The beauty of Scotch whisky is that it doesn’t have to cost you a fortune to enjoy. There are plenty of modestly priced (in the grand scheme of things) bottles that absolutely rock. In fact, some great Scotch whiskies are priced under $50. The best part? You can usually find these lower-cost gems on the shelf around the country without too much effort.
These are all wins, folks.
For this list, I’ve pulled 10 of the best Scotch whiskies available right now and ranked them. This is very straightforward. Is the whisky good? Does it cost between $40 and $50? Yes to both? Good, it’s on the list!
When it comes to ranking these bottles, I’m going off taste alone. There’s a good mix of blended whiskies (a mix of single malt and grain whiskies) and single malts below. They all offer something a little different (some are peated and smoky, some are unpeated and sweet) so find the tasting notes that speak to you and then click that price link to get a bottle of your own.
Let’s dive in!
Also Read: The Top 5 UPROXX Scotch Whisky Posts of The Last Six Months
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- The 50 Best Scotch Whiskies Of 2022, Ranked
- The Best Speyside Single Malt Scotch Whiskies Under $100, Ranked
- World Class ‘Sipping’ Single Malt Whiskies Under $100, Ranked
- The Best Peated Single Malt Scotch Whisky, Blind Tasted And Ranked
10. Ballantine’s 12
Average Price: $44
Ballentine’s is a classic grocer-turned-whisky-maker, a tried and true Scottish tradition. In this case, the whisky in the bottle is built from 50 different grain and single malt whiskies that are at least 12 years old. Once those barrels are vatted, the whisky is proofed down to a very accessible 80 proof.
Nose: There’s a nice mix of fresh honey and lush vanilla on the nose next to hints of sweet oak and soft malts.
Palate: The palate leans into the honey with a creamy edge as short hints of wildflowers balance against vanilla creaminess, a touch of holiday spice tied to the malts, and a nice dose of that sweet oak with a lightly charred sense.
Finish: The finish is short and sweet and balances that vanilla and honey cream against florals and lightly spiced malts.
This is quintessential blended scotch. The flavor profile is broad but offers real depth. That all said, this is all about mixing up a good cocktail more than sipping — though it’s fine on the rocks.
9. Speyburn Arranta Casks
Average Price: $45
Arranta translates to “bold” and this whisky leans into that. The hot juice is aged for an undisclosed amount of time in first-fill ex-bourbon casks (that means this whisky was the first thing to go into those casks after they were emptied of bourbon). Those barrels were then vatted, proofed, and bottled without filtration.
Nose: Pear candy and honey lead the way on the nose toward woody spices, light leather, and a hint of sour apple skins and stems.
Palate: The palate is sweet and malty with a drive from pear flesh to pit, skin, and tree with floral honey and wet coconut leading to a hint of creamy vanilla sauce dusted with cinnamon, nutmeg, and allspice.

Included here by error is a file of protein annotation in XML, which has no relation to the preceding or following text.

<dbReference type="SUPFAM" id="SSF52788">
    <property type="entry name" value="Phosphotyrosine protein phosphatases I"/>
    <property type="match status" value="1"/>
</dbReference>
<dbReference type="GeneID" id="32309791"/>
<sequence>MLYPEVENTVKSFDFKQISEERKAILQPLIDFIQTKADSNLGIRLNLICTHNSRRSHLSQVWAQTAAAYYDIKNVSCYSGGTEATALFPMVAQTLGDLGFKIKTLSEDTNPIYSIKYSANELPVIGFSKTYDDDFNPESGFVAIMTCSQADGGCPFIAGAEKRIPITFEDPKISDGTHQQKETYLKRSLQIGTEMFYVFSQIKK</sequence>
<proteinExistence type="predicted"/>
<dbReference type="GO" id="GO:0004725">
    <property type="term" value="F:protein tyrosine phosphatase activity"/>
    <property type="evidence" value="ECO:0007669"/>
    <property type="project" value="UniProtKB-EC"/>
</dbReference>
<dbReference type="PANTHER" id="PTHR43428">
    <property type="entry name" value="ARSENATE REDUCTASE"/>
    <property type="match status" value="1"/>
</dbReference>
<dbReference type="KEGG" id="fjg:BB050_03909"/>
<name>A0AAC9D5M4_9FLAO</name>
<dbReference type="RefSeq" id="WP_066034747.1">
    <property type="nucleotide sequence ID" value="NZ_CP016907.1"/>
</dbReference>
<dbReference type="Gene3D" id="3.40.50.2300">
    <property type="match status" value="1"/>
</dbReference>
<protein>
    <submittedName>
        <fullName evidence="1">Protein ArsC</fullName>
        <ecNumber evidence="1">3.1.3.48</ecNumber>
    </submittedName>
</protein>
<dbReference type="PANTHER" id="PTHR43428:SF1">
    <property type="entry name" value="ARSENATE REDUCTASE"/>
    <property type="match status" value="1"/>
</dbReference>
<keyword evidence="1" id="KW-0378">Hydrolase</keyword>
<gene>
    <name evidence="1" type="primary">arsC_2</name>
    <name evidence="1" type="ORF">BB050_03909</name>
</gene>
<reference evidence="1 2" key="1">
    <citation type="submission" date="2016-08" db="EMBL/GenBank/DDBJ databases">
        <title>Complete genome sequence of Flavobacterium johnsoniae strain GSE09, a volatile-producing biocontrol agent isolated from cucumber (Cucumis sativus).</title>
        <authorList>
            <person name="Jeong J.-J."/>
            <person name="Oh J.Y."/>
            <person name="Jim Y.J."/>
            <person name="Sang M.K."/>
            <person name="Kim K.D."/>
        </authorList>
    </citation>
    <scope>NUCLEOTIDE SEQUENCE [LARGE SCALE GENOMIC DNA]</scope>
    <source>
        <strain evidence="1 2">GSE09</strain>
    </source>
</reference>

Finish: The end leans into pears soaked in honey and nutmeg with a hint of old porch wicker and worn leather gloves on the finish.
This is a nice, fruity whisky that leans ever-so-slightly toward mild bourbon notes, making this a good bridge between the two styles. Still, you’re going to want to focus this on cocktails.
8. The Famous Grouse Smoky Black
Average Price: $42
This version of Famous Grouse is built on a foundation of rare Highland whisky. Glenturret peated single malt is at the core of this blend. That’s special in that Glenturret doesn’t really make peated malts — save for the whiskey that’s in this blend.
Nose: Like all Highland peaties, this whisky has a balance of smoke and sweetness from the first nose. Imagine damp campfires, falling leaves, and honey cut with woody winter spices.
Palate: There’s a hint of cedar that feels like it was soaked in dark rum and then set on fire. As that fire dies down, you’re left with dried fruits, dates, and a spice cake that leans into cloves and licorice root.
Finish: The end is fairly long and revels in the soot of that burnt cedar box as an old rum note sneaks back in with more raisins and spice.
This is pretty easy-going all things considered. It’s not overly peaty or smoky but there are notes there. Overall, this makes a good base for a smoky cocktail.
7. Johnnie Walker Double Black
Average Price: $41
This is basically Johnnie Walker Black — a slightly peaty blend of over 40 whiskies from around Scotland — that’s been casked again in deeply charred oak barrels for a final maturation. The idea is to maximize that peat and amp up the Islay and Island whiskies’ smokiness.
Nose: Clove-forward spice and billows of softwood smoke — think cherry and apple — greet you on the nose.
Palate: The palate has a vanilla creaminess that’s punctuated by bright apples, dried fruit, and more peat that leans more towards an old beach campfire than a chimney stack.
Finish: The spice kicks back in late, warming things up as the smoke carries through the end with a nice dose of oakiness, fruitiness, and sweet vanilla creaminess.
This a nice yet easy peated whisky over a lot of ice. The peat is dialed back a bit but does have a distinct ashiness to it. Overall, this is excellent in highballs with a dry and maybe floral-herbal accent or in a cocktail with some citrus.
6. Compass Box Glasgow Blend Scotch Whisky
Average Price: $40